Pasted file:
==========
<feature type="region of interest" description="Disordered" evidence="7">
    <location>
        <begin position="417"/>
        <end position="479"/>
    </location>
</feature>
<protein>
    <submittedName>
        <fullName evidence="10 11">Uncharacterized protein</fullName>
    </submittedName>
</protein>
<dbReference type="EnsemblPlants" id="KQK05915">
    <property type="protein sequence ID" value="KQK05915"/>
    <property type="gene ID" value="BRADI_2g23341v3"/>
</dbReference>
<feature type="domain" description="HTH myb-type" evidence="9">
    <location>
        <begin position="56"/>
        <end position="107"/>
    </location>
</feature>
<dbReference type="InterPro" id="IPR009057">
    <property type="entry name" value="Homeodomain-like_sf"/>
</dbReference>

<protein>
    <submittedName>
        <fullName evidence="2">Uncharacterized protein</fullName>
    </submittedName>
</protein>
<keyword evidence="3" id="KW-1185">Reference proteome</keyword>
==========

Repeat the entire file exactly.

<feature type="region of interest" description="Disordered" evidence="7">
    <location>
        <begin position="417"/>
        <end position="479"/>
    </location>
</feature>
<protein>
    <submittedName>
        <fullName evidence="10 11">Uncharacterized protein</fullName>
    </submittedName>
</protein>
<dbReference type="EnsemblPlants" id="KQK05915">
    <property type="protein sequence ID" value="KQK05915"/>
    <property type="gene ID" value="BRADI_2g23341v3"/>
</dbReference>
<feature type="domain" description="HTH myb-type" evidence="9">
    <location>
        <begin position="56"/>
        <end position="107"/>
    </location>
</feature>
<dbReference type="InterPro" id="IPR009057">
    <property type="entry name" value="Homeodomain-like_sf"/>
</dbReference>

<protein>
    <submittedName>
        <fullName evidence="2">Uncharacterized protein</fullName>
    </submittedName>
</protein>
<keyword evidence="3" id="KW-1185">Reference proteome</keyword>